If 2016’s “Loving” weren’t made to tell the story of Richard and Mildred Loving, the couple integral in reversing the illegality of interracial marriage in Virginia and other states, it would still nonetheless work as a moving, poignant love story.
Whereas so many films similar in stature (like “The Butler”  and “Hidden Figures” ) sometimes verge on the preachy when dissecting the wrongs of the racial prejudices of a half-century ago, “Loving” puts its frustrations on the back burner. What writer/director Jeff Nichols is interested in, and what he’s most attentive to, is giving cinematic weight to the accidentally cinematic romance which sat between its title couple.
The film concerns their relationship from 1958, the year in which they married, to 1967, the year which saw the Supreme Court lift the ban on interracial marriage thanks to their unwillingness to let racist interference stand in the way of their love for one another.
With the couple played by Joel Edgerton and newcomer Ruth Negga, actors who effortlessly bring stirring vulnerability to their portrayals, we see historical drama in a way rarely afforded in mainstream cinema. We’re so caught up in their marriage, in the goings-on in their heads, that it isn’t uncommon to sometimes forget that we aren’t simply watching a sleepy, naturalistic Southern romance in full bloom.
And such is why “Loving” is among 2016’s premier features. It subverts the expectations of the biopic and finds the humanistic center often missing from the genre. “[The Lovings] weren’t part of a particular movement,” Nichols told Matt Fagerholm in a 2016 interview. “Their act of being married wasn’t one of defiance. It was one of love. And I think because of that, you are able to take these polarized points of view and points of discussion and bring them down to a very simple humanistic level.”
This statement holds steady even when the courtroom trappings do eventually become imminent – not a moment of “Loving” feels false, and not a moment resembles a conventional biopic. It’s about as contemplative as a feature of its kind can get, and Nichols’ ability to stray far from the obvious is extraordinary. There isn’t a monologue, a slice of overheated theatricality, to be found.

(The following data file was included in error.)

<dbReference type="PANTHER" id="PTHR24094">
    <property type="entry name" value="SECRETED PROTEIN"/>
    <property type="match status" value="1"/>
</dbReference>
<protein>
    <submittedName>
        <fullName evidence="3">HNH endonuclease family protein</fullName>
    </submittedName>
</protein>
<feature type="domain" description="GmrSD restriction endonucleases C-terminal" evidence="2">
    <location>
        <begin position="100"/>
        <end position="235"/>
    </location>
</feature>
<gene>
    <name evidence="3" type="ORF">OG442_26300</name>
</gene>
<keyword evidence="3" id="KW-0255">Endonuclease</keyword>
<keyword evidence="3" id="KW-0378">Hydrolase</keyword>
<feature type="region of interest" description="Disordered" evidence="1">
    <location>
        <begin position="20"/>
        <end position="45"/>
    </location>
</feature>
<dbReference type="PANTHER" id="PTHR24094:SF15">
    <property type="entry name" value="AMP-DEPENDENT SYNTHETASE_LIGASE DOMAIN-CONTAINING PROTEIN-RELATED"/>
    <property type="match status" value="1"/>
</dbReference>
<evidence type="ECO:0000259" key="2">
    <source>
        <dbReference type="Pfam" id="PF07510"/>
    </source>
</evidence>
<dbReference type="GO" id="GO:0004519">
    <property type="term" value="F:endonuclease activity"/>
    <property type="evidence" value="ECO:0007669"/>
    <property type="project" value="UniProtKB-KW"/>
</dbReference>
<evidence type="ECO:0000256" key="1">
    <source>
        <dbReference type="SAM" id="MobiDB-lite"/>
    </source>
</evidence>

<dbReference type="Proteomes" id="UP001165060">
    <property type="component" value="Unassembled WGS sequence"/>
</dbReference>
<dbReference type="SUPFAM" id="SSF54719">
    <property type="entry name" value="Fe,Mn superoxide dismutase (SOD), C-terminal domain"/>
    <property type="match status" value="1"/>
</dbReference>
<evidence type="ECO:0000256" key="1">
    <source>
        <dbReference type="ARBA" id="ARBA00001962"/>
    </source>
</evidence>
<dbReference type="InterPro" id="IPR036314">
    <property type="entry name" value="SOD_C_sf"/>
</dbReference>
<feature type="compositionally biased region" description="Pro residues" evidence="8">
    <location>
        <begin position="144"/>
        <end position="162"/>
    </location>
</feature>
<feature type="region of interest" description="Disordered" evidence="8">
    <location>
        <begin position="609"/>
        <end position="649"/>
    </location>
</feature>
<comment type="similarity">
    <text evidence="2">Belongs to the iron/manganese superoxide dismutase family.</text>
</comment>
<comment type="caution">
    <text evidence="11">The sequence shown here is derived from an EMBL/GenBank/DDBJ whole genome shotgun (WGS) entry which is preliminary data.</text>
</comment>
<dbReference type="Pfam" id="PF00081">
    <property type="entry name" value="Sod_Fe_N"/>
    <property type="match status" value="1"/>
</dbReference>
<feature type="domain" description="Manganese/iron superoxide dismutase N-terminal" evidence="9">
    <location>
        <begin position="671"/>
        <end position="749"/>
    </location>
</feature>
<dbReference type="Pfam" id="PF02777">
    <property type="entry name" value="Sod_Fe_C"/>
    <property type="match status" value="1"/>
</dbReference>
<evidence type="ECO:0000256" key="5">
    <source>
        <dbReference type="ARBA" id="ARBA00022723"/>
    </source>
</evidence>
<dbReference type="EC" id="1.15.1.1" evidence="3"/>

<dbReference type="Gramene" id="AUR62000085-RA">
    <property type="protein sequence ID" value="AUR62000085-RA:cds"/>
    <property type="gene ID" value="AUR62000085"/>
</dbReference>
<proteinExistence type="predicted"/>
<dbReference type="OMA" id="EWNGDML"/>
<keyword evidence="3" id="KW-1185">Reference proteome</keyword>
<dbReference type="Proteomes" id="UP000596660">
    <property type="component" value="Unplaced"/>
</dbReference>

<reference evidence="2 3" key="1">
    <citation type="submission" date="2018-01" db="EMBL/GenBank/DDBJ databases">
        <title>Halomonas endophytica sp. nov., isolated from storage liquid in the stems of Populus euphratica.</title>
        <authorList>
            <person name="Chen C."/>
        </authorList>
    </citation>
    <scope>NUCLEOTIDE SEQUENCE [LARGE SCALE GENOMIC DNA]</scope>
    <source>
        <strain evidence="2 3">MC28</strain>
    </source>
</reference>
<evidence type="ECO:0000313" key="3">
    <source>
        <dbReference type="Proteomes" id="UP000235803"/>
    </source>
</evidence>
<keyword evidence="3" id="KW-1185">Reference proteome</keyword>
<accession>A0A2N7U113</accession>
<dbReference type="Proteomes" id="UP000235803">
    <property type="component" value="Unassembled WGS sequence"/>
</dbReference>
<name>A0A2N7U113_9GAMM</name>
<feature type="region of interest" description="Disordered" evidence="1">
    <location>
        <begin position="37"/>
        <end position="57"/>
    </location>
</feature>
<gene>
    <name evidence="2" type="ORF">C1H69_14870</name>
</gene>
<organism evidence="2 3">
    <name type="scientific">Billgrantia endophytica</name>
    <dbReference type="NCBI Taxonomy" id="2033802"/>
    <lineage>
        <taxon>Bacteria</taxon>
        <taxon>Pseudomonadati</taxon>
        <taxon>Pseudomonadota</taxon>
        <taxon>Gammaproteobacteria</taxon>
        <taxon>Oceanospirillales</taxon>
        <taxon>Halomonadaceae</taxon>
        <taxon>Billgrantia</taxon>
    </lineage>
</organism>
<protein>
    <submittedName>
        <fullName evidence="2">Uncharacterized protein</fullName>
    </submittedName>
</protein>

But Edgerton and Negga are the facets which make “Loving” so mesmerizing. Edgerton, among the more underrated actors working today, represents the sort of average Joe bountiful in the broadened spectrum of our society: stoically masculine, soft-spoken, straightforward, hard-working. Nothing changes about him throughout the nine years during which we get to know him: he’s satisfied laying bricks day after day, taking in the comforts of living a predictable, placid life. Edgerton is so compelling because we empathize with Richard so deeply. Here is a perfectly ordinary man whose life has been made octaves more complicated solely because he fell in love with the “wrong” woman.
“Loving’s” utmost revelation, though, is Negga, the 35-year-old, Ethiopian born (and Ireland based) actress who’s been active since 2004 and yet has never been able to amplify her talents to their full extent. In “Loving,” she is exquisite, vivid. We see her mature from a teenage bride to a wizened mother and wife, and the metamorphosis is so nonchalant we hardly notice Negga’s brilliance until we really think about how difficult the role is. As Mildred, Negga has to be sweet but headstrong, motherly but hardened. She is woman perpetually susceptible to the dangers of being a black woman married to a white man in the segregated South, and Negga has to portray these psychological contradictions without ever losing sight of realistic three-dimensionality. What we’re given is one of the decade’s great, and most revealing, performances.
With its disposition so muted and thoughtful, “Loving” might feel underwhelming to viewers accustomed to the melodramatic highs of most biopics. But look closely and you’ll see that the film perhaps doesn’t even belong to the genre in which it is a part: this is a biographical romance so unhurried, so pensive, and so timely, it almost feels uncategorizable.